Emanuele Filiberto, 1553-1580. Tallero, Vercelli, 1580. MIR 505 (R10). Extremely rare. Obverse cleaned slightly, otherwise extremely fine. Estimate: 10,000 euros. From Gadoury Auction (November 17, 2018), no. 1483.

The man who put Savoy back on the map
After his death, his only surviving son Emanuele Filiberto took over the duchy. Or rather what remained of it. Which is why Emanuele Filiberto sided with the Spanish emperor Charles V and his son Philipp II. As general, he commanded big parts of the troops during the siege of Ingolstadt (1546) and the Battle of Mühlberg (1547) which was decisive for the outcome of the war. He was made commander of the imperial troops in Flanders and took over the office of governor of the Habsburg Netherlands in 1556. In 1557, he achieved a great victory over the French king during the Battle of Saint-Quentin. They say more French aristocrats were killed during this battle than during the much more well-known defeat at Azincourt in 1415. We know that this victory was of such great importance for Philipp II of Spain that he decided to build a monastery in honor of St Laurence. The battle had been won on his feast day. This monastery is known today as El Escorial.

In other words, Emanuel Filiberto had ensured a seat at the negotiation table of the Great Powers. That is how he became one of the great profiteers of the Peace of Cateau-Cambrésis that ended the Italian Wars. The French king restored his duchy, but Geneva remained part of the Swiss Confederation.

Emanuele Filiberto, 1553-1580. Scudo da 3 Lire, Turin, 1569, with Margherita di Francia. MIR 565 (R10). Extremely rare. Slightly cleaned field, otherwise extremely fine. Estimate: 50,000 euros. From Gadoury Auction (November 17, 2018), no. 1504.

Emanuele Filiberto then went to reorganize his duchy. The alignment to France was given up in favor of Italy, the capital was moved from Chambéry to Turin. Italian became the official language. Emanuele Filiberto promoted agriculture and small manufactures and thus turned his duchy into a prospering territory which was able to finance his small army of the most well-trained soldiers. Savoy also had its own navy. Its vessels fought in the Battle of Lepanto on the Spanish side. The decisive role the House of Savoy would play on the European stage in the future was mainly based on its impressive army.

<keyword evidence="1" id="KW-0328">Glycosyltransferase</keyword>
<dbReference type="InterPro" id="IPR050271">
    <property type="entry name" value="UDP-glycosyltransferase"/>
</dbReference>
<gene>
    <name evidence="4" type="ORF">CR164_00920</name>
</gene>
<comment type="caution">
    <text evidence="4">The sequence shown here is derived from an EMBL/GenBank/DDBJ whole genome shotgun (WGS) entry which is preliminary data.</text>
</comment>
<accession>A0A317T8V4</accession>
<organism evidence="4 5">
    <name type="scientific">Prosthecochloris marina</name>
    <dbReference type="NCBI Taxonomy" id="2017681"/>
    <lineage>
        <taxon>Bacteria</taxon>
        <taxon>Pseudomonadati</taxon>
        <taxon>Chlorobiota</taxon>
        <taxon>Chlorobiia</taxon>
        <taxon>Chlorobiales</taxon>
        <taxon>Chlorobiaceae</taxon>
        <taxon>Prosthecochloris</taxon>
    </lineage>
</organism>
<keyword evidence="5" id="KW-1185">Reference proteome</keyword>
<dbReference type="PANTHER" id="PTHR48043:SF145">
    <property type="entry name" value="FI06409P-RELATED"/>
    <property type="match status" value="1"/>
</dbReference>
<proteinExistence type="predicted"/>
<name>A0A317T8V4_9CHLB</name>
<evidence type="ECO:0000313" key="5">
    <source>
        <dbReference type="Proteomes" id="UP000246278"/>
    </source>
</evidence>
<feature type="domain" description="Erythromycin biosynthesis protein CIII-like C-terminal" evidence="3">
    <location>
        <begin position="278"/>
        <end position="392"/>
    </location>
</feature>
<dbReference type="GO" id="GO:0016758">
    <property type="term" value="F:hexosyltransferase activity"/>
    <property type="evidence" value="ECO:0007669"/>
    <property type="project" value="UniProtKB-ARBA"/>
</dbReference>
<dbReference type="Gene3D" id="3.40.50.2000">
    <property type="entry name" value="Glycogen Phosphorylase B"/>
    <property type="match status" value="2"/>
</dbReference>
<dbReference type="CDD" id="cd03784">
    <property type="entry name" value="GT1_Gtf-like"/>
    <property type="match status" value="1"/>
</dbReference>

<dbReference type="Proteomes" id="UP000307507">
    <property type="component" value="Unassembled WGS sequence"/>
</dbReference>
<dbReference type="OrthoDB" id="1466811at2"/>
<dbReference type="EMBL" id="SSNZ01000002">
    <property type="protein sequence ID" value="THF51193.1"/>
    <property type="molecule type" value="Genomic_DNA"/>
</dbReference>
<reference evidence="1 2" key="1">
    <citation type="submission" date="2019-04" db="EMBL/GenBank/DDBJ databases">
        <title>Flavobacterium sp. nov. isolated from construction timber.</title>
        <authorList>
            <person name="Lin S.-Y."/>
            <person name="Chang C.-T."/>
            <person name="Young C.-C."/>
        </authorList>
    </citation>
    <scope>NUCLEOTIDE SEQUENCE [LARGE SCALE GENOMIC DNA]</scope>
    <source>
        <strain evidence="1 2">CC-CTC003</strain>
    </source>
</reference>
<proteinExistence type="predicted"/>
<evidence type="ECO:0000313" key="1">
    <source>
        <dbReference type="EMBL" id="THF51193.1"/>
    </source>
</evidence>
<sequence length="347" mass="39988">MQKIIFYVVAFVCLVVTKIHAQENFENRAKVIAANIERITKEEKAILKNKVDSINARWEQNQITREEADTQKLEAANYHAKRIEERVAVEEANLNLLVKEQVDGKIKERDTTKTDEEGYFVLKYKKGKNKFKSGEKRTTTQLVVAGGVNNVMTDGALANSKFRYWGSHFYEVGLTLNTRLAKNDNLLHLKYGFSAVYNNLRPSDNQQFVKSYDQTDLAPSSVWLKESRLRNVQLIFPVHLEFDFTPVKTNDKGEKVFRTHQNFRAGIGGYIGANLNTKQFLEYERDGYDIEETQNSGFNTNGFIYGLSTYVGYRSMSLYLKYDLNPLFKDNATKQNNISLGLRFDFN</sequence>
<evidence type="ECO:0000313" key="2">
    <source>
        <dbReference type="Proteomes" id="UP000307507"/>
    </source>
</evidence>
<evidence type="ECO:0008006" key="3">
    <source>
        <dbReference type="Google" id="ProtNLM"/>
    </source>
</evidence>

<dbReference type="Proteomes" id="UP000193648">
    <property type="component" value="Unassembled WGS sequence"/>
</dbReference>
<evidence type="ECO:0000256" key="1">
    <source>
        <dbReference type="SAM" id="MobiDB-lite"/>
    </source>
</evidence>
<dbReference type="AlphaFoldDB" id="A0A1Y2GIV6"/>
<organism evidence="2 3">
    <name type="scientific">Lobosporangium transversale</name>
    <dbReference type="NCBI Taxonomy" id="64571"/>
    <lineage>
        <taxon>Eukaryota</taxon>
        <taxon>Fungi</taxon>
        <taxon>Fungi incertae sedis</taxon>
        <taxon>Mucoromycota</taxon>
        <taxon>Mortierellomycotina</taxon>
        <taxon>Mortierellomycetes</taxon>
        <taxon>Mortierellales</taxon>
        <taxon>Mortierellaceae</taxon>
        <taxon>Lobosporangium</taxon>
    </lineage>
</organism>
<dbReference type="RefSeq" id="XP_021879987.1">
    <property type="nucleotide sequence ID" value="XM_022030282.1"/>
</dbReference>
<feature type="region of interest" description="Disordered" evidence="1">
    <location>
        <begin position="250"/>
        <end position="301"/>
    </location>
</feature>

Before he passed away, Emanuele Filiberto had put Savoy back on the map. And his oldest son Carlo Emanuele, who was the nephew of the French King Francis I on his mother Margarethe’s side, could not have asked for better conditions to commence a rapid advancement …

Carlo Emanuele, 1580-1630. 10 Scudi d’oro, II Tipo, Turin, 1610. MIR 568 (R10). Only three known specimens. NGC MS60. Estimate: 200,000 euros. From Gadoury Auction (November 17, 2018), no. 1505.

The man who lost it all again
In theory, Carlo Emanuele found the best conditions possible to realize his ambitions. His connections were impeccable: after all, he had married the youngest daughter of the Spanish King Philipp II.
But just as his father-in-law attempted to convert the Dutch to the one true religion, Carlo Emanuele too got carried away trying to put the Calvinists of Geneva under his control. On December 21, 1602, he sent an army of 2000 to 3000 men to the city walls of Geneva. Some of them were supposed to climb the walls and open the gates from the inside under the veil of night – winter solstice is the darkest night of year. But due to the alertness of the people of Geneva, this surprise attack failed, which is a fact that is celebrated to this day by the smashing of the chocolate pot. It is meant to remind people that a simple woman allegedly defeated the attackers by pouring a bowl of hot soup over their heads.

Carlo Emanuele, 1580-1630. Ducatone, II Tipo, Turin, 1588. MIR 600b (R6). Very rare. Finest specimen known. Almost extremely fine. Estimate: 12,000 euros. From Gadoury Auction (November 17, 2018), no. 1511.

At the beginning of the Thirty Years’ War, Carlo Emanuele acted just as unluckily. He kept switching allies until cardinal Richelieu ran out of patience and had French troops invade Savoy. What had been arduously won by the father was lost then by the son. At the time of his death in 1630, Carlo Emanuele could only leave the title his oldest son and successor Vittorio Amadeo.

By the way, the grandson of his youngest son is known as Prince Eugene of Savoy. He was taken into the service of the emperor and went down in history as the most successful commander of his time.

In part 2, the Casa Savoia will ascend the throne but nevertheless lose all their independence temporarily.

In CoinsWeekly you can also read a comprehensive Auction Preview.